Although the U.S. is not the first to breakaway from the IACHR—in 2000, under former President Alberto Fujimori, Peru objected to the recommendations and reports of the Commission and last year Jamaica didn’t send a government representative to a hearing on race-related state violence—as the most powerful country within the Inter-American system (and one that likes to refer to the Commission on issues pertaining to Venezuela and Nicaragua), the United States’s actions are crucial to sustain the hemisphere’s fragile normative order. From the not-so-subtle threats of ending donations to the Commission unless it downplays cases involving the U.S. to decreasing the size of the U.S. delegation, the U.S.’s resistance to cooperate fully with the body undermines U.S. authority to urge compliance with the Commission on the part of other member states, including the rogue governments of Nicaragua and Venezuela.
Trump’s disinterest in the region is blatantly apparent. He has yet to set foot in the region, having skipped the VIII Summit of the Americas in April to focus on a military strike in Syria, and has failed to appoint diplomats in key positions in the State department for the Western Hemisphere. Diplomats from the region are wondering who they can turn to on matters of security, trade, and other issues.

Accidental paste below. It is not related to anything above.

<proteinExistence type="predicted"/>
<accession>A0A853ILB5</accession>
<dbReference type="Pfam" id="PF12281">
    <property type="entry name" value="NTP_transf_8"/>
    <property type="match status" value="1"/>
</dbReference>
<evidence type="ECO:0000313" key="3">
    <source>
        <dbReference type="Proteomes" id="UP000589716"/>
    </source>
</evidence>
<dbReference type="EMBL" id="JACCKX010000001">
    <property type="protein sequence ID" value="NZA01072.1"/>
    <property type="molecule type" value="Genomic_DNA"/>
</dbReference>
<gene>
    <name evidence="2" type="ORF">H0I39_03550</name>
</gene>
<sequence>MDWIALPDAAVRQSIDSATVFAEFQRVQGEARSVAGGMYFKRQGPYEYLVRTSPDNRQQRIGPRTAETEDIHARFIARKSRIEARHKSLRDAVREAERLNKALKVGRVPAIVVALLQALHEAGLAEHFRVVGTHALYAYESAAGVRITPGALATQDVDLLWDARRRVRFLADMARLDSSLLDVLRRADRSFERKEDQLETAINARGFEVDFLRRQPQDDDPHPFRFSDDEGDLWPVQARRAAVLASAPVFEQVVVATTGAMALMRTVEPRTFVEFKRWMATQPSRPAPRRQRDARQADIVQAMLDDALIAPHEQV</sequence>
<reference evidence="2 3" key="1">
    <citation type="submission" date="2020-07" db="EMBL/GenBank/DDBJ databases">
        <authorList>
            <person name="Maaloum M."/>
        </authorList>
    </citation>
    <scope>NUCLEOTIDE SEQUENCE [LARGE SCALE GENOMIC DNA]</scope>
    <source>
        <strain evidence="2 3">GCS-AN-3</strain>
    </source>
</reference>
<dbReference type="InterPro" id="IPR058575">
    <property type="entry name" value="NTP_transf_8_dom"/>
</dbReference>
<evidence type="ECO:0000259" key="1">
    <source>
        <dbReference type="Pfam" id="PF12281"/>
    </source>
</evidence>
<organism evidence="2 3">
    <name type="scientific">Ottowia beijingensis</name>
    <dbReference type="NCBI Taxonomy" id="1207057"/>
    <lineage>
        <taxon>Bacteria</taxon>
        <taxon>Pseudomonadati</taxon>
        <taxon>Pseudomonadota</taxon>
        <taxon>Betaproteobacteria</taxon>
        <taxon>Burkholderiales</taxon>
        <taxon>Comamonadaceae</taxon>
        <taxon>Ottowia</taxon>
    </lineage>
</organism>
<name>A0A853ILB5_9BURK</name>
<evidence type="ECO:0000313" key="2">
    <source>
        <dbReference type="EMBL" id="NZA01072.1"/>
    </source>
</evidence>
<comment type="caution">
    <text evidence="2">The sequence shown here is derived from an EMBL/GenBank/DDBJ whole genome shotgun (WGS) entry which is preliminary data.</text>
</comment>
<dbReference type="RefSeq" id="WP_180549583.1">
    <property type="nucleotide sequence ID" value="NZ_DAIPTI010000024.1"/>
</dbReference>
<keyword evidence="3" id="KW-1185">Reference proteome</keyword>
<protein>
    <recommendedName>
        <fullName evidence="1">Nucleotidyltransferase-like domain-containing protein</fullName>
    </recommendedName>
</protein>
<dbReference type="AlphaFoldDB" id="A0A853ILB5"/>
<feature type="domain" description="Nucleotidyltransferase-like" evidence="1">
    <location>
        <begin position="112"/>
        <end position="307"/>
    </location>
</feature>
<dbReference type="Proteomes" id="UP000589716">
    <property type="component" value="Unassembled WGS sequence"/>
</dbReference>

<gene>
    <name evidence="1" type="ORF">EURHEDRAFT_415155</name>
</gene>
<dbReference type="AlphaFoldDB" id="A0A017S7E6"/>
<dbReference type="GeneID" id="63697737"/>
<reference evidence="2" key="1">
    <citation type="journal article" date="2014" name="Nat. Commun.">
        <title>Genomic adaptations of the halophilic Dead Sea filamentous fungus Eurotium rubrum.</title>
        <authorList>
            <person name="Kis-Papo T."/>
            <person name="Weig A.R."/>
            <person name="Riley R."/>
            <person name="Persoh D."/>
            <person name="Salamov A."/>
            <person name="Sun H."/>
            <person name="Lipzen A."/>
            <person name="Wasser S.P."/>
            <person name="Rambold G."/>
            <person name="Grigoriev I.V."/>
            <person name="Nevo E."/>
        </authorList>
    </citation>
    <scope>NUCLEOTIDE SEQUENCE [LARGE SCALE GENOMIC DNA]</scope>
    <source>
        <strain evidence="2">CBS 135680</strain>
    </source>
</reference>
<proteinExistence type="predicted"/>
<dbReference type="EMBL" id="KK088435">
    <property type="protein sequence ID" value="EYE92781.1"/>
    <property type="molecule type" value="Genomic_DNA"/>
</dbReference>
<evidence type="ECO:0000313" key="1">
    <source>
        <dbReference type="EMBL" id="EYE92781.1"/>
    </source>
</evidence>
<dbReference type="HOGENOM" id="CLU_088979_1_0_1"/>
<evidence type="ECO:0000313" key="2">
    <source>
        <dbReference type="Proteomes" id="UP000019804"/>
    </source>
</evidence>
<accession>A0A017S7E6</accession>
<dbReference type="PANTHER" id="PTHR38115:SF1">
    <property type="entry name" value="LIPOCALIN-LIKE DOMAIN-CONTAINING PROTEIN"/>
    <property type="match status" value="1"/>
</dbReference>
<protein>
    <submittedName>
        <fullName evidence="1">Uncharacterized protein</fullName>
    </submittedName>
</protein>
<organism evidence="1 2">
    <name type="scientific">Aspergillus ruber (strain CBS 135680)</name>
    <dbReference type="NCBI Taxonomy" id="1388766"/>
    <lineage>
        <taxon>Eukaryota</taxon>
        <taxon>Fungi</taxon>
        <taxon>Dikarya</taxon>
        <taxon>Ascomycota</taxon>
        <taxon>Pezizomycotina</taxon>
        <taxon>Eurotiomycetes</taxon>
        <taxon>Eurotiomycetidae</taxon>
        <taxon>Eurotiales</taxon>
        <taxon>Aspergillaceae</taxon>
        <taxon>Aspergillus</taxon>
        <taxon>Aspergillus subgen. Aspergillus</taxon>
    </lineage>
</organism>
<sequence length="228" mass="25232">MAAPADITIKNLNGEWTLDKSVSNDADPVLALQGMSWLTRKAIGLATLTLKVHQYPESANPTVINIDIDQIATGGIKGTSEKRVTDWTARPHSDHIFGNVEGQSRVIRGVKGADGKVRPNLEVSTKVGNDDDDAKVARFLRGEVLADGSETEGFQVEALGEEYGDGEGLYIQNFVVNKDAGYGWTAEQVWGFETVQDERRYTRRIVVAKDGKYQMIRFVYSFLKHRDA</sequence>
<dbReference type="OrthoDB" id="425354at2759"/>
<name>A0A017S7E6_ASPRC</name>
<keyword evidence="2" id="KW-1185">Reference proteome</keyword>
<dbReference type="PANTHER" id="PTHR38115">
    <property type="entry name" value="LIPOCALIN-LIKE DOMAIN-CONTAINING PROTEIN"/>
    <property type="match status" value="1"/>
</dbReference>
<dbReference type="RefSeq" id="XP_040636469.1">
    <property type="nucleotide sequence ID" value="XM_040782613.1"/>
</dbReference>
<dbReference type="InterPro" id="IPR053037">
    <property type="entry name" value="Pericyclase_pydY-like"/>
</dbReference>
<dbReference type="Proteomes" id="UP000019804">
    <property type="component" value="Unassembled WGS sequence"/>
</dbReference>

Governments have to do more than show up
Since our first report Liberals, Rogues & Enablers: The International Order in the 21st Century, countries have been less cooperative in the Inter-American System of Human Rights, with only one country, Panama, receiving a perfect score for constructive participation. Assuming the Trump administration continues its disinterest in the region and the body, it’s more than likely participation with the Commission will continue to decrease.
Already it has become more common for country delegations to read from a prepared script without addressing specific concerns brought up by civil society. Even in follow up cases like the reoccurring hearings on the Ayotzinapa case of the 43 missing students in Mexico, where the government of Mexico is expected to report on the progress made in the investigation, both civil society and the Commission have noted the lack of new information beyond the usual and repetitive opening statement. But by simply sticking to the script, country delegations fail to use these hearings for what their original design envisioned: opportunities for dialogue between civil society and the government to find solutions to human rights issues in the country.
As the leading government in the Inter-American system, the United States has to be a role model and once again become an active participant in the hearings and demonstrate its support for human rights and its willingness to continue talks with civil society outside the Commission.